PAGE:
Like I'm a parent who knows and accepts her son, right?
Like I'm one of those chill moms, right?

Please allow me to pull back the curtain.

But what if I'm wrong?

What if he never learns how to socialize and follow instructions and be with a group? Is that what I want? I love independence but I hate the loneliness that haunts it like Bruce Willis. All the other kids are doing the fucking pike position. What's wrong with our family? What's wrong with me? What's wrong with him, that he won't just do the damn thing that the teacher has asked him to do? He's obviously not school-ready. 

But if he does another year of Pre-K what will that mean for him academically? Won't he be bored? But if we push him to start school before he's ready, will he decide that he's simply not good at making friends? Will he have to survive elementary school, rather than come to it with the confidence of an adventurer whose mother understood his need for time and space? 

But what if he never learns flexibility? Not like the splits, I mean like compromising and learning how to survive discomfort? What if he never takes a risk in his whole life? What if I think I'm nurturing his sense of safety in the world and his right to take his time in a new situation, but what I'm really doing is making his world smaller? 

What am I doing?????

So when someone says something along the lines of, "You're coddling him, he'll be fine for God's sake, you need to push him more," and every ounce of confidence and composure leaks out of me like I'm one of those inflated car wash noodle-guys whose air just got turned off, someone needs to understand that it's not that they struck a killing blow - someone simply found the wound where it already bled, under a tissue of a smile. All someone had to do was touch it.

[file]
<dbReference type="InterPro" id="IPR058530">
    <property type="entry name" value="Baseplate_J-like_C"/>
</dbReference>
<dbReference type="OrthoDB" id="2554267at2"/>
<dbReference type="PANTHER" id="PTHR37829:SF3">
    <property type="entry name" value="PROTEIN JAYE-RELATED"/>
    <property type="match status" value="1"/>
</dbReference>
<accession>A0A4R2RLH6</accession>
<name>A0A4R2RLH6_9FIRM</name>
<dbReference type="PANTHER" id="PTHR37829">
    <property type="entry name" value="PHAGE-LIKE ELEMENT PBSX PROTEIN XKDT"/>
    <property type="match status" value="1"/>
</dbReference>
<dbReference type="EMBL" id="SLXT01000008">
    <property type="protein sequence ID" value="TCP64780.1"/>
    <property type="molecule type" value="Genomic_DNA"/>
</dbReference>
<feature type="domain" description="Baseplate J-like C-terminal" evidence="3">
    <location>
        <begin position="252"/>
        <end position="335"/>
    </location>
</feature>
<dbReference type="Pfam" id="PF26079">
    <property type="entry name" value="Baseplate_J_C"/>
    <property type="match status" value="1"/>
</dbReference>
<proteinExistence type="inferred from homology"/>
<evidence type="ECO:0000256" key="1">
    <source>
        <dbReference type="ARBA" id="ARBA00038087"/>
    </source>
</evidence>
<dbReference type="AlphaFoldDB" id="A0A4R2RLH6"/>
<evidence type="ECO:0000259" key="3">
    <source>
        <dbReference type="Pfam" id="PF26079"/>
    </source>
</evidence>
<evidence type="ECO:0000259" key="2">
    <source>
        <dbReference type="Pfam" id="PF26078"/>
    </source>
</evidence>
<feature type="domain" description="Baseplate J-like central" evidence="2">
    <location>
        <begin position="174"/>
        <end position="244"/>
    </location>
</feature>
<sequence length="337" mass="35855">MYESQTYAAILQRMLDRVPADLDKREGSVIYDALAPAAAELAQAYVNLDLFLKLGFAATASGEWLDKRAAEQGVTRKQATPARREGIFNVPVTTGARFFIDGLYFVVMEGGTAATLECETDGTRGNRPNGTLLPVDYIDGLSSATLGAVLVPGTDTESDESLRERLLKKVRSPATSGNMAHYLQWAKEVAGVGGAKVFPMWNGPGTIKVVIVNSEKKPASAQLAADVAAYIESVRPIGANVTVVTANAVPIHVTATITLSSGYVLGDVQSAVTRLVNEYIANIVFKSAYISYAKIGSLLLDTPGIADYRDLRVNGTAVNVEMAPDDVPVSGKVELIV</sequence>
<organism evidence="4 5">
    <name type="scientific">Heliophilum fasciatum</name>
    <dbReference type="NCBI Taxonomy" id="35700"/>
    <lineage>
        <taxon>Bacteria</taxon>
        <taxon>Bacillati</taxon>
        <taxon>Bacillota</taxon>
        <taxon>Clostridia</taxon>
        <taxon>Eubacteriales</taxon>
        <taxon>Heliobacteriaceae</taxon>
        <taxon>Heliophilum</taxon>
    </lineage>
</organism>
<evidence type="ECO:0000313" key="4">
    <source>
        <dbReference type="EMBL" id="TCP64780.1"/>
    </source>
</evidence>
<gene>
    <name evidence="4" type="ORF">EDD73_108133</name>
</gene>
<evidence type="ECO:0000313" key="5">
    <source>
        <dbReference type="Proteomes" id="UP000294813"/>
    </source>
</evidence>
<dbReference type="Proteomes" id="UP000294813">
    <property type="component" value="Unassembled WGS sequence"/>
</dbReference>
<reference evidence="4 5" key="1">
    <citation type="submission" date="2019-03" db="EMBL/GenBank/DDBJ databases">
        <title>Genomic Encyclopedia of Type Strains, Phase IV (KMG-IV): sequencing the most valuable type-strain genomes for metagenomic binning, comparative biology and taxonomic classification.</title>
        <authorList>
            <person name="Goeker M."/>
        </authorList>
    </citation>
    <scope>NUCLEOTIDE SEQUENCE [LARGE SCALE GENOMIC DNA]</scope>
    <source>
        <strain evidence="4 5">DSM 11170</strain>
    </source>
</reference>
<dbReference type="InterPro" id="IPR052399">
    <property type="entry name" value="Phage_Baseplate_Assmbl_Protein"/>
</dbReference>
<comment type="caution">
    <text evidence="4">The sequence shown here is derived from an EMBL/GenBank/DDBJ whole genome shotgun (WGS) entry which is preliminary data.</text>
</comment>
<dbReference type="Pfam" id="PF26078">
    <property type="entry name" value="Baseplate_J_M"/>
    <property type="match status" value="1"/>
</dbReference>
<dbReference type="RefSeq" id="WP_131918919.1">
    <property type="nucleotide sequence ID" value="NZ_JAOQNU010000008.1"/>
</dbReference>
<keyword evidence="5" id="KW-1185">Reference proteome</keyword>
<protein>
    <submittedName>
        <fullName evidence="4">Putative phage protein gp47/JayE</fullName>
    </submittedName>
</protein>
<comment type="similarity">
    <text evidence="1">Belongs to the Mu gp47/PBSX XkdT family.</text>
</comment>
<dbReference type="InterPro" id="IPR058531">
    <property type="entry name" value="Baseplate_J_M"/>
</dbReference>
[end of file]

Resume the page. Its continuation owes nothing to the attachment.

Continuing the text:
You know, the way I feel when I watch Inside Out.

Like, "All her joy turned to sadness and that feels so familiar... oh shit, I'm really hurt here... who drank all my bourbon and why can't I stop eating this loaf of bread?"


It hurts to be criticized as a parent because we all know grown-up man-children and lady-toddlers who were once preschool-aged kids who were spoiled, or pushed around, or told to suck it up, or told that they deserved the best, and we know we don't want to do the thing that was done to that kid to clip their wings so early, but for fuck's sake, how do we know what the thing is that was done???

If I chastise Buster for spilling his milk, am I breaking his confidence?

If I fail to chastise Buster for spilling his milk, am I breaking his character?

Am I pushing too hard?
Am I permitting too much?
Am I too soft?
Am I too cold?


It hurts to be criticized as a parent because this work is important and fucking impossible, and time is merciless and by the time you realize you've fucked something up, you've fucked it up for a significant percentage of your child's life, and your kid looks at you differently, and that matters.

It hurts to be criticized as a parent because we learned how to be parents from our parents at a time when they had no idea what they were doing either - all they had to go on was the sense that they wanted to be like their parents, or not like their parents, and that sense is often more of a windsock than a compass.

That's what we have, too: our flighty allegiance to what our own parents did or didn't do, and our fear of failure, and our own memories of times we wished someone had been kinder or demanded more of us, and certainty that our judgment is impaired, and the sense that if we fail, we will profoundly hurt someone we love so stunningly that it's terrifying.